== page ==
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1 June 2002 Grasshoppers of Florida
Wendy L. Meyer
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Capinera, J. L., C. W. Scherer, and J. M. Squitier. 2001. Grasshoppers of Florida. University Press of Florida; Gainesville. 143 p. ISBN 0-8130-2426-9. Paper. $34.95.

Regional insect identification guides can be very useful and I have several in my personal library. They vary in their completeness and level of scientific information as well as ease of use. It is difficult to write an insect identification guide that contains accurate descriptions, is complete for the geographical scope of the work, and is also useable by the amateur entomologist as well as a specialist. Capinera et al., however, have written such a book.

The goal of this book is to illustrate and describe the 70 species of grasshoppers known to occur in Florida of which 25% (18 species) are found only in Florida and no where else in the world! To aid in identification this book has a bracket key that separates species or groups of similar species, excellent color photographs (taken by the senior author) of the adults of 61 of the 70 Florida grasshoppers, as well as informative descriptions, pointing out the distinguishing characteristics. Also included are distribution maps for not only Florida, but inclusive of the known range of each species. The photos are particularly noteworthy because they are not from pinned specimens, but rather the insect has been photographed on leaf material or flowers in a natural resting pose. Also, care was taken to indicate the sex of the individual in the photo (except for the Ridgebacked sand grasshopper, p. 72 and the Glassywinged toothpick grasshopper, p. 125). In species that are sexually dimorphic, photos of both sexes are included. For the banded-winged grasshoppers, a photo is included of a pinned specimen with the hind wing spread to show the color pattern used in identification.

I used the key to try to identify some of the grasshopper species from our student teaching collection. I found the characters used obvious and easy to see with the unaided eye or with a hand lens. The illustrations in the introduction on grasshopper anatomy clearly describe and label the features used in the key and in the subsequent written descriptions. Additionally, there is a glossary in the back for definitions of anatomical and biological terms. Several things would have made this key combined with the photos and descriptions even more useful. First, there is no discussion on how to use the key. Although I am familiar with this type of key structure, and knew “where to go”, I don’t think all the potential users of this book would intuitively know this. Secondly, it would have been nice to have the page referring to the photo and species description next to the species name in the key so the user could go directly to that page, rather than flipping through the book or locating the page in the index. Thirdly, when referring to a particular anatomical feature in the key, such as shape of the cerci, it would have been useful to have a reference in the key to the figure number illustrating that feature.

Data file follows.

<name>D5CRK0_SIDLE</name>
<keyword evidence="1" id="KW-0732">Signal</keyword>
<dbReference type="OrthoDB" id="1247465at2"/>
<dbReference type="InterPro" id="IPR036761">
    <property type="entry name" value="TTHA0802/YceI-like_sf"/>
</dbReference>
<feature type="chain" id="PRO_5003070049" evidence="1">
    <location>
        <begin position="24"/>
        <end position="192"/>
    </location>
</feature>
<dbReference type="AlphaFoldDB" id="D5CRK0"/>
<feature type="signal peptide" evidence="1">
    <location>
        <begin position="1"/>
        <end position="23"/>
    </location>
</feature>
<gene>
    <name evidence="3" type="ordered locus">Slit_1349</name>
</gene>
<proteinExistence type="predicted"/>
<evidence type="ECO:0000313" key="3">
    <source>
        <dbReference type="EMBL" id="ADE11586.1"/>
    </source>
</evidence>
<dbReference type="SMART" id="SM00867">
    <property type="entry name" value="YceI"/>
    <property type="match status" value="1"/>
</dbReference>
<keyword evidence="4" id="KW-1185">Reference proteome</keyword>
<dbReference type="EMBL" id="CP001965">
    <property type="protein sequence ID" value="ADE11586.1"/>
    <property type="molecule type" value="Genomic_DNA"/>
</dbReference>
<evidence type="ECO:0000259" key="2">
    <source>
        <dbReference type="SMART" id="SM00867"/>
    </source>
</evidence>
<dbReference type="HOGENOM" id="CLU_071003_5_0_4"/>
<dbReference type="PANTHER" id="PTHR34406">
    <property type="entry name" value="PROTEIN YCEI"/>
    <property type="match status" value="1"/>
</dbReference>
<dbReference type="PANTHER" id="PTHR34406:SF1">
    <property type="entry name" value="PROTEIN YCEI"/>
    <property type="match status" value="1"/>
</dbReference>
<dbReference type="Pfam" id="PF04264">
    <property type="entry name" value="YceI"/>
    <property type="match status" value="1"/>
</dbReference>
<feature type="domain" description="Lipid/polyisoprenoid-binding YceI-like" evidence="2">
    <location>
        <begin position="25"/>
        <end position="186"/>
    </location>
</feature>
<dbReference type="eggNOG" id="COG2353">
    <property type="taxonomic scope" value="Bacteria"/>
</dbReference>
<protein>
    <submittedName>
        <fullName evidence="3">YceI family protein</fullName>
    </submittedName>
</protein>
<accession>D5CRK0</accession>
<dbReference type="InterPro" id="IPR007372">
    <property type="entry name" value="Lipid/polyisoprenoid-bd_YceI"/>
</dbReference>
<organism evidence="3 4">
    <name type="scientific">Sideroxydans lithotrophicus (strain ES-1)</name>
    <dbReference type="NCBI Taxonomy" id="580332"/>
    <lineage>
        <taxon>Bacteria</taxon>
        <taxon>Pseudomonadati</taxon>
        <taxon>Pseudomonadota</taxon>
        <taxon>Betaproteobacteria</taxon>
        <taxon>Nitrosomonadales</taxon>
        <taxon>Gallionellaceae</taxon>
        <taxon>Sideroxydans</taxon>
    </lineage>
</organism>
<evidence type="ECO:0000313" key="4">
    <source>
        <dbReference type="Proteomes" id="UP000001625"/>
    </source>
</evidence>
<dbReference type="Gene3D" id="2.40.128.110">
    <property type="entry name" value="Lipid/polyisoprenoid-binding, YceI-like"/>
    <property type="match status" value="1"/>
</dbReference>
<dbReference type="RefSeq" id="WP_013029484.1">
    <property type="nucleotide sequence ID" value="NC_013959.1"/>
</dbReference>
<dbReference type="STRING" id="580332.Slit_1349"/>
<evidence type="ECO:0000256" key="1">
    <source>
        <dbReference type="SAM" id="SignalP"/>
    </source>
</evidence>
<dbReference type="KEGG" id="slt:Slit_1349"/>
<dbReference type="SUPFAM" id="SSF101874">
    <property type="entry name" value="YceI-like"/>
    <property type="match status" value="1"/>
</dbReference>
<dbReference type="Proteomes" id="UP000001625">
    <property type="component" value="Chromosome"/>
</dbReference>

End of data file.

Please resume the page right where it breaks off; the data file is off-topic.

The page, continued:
The introduction of this book is a wealth of information, concisely written, on the anatomy, life history, ecological significance, pest status, circumstances that cause outbreaks, and habitats of grasshoppers. For example, figures 5-7 illustrate the importance of grasshoppers in ecosystems by showing the composition of the diets (including grasshoppers and other invertebrates) of three bird species. Even a bird with primarily a vegetarian diet as adults, such as the chipping sparrow, utilize insects almost exclusively for nestling food. One criticism of this figure is that the color of the proportion of a group in a diet (i.e. blue for grasshoppers in figure 5) should have been preserved for figures 6 and 7 (where grasshoppers are indicated by orange). A section on the large proportion of endemic species in Florida has an interesting discussion on how this may have occurred including the fact that habitats have been fragmented into “biological islands” with fluctuations of the ocean levels. On page 12 there is a list of the 18 species unique to Florida as well as those whose range is mostly restricted to Florida. For me, the inclusion of the page number for the species description and/or photo next to the species name would have been handy.

The habitat photos nicely illustrate where grasshoppers may be found. The descriptions of these areas as well as their suitability to support a large diversity of grasshopper species or not is a very useful addition. The section on collecting and preserving grasshoppers also contains information on how to make some of your own collecting equipment (killing jar, spreading board). A list of suppliers where one could purchase this equipment would have been useful.

The price of this book may be a deterrent to the average insect enthusiast. I think it is worth the cost. The authors’ enthusiasm for grasshoppers and knowledge of the species is imparted in the writing. It will make even the casual reader excited about observing these interesting insects.

Wendy L. Meyer "Grasshoppers of Florida," Florida Entomologist 85(2), 406, (1 June 2002). https://doi.org/10.1653/0015-4040(2002)085[0406:GOF]2.0.CO;2
Published: 1 June 2002
JOURNAL ARTICLE
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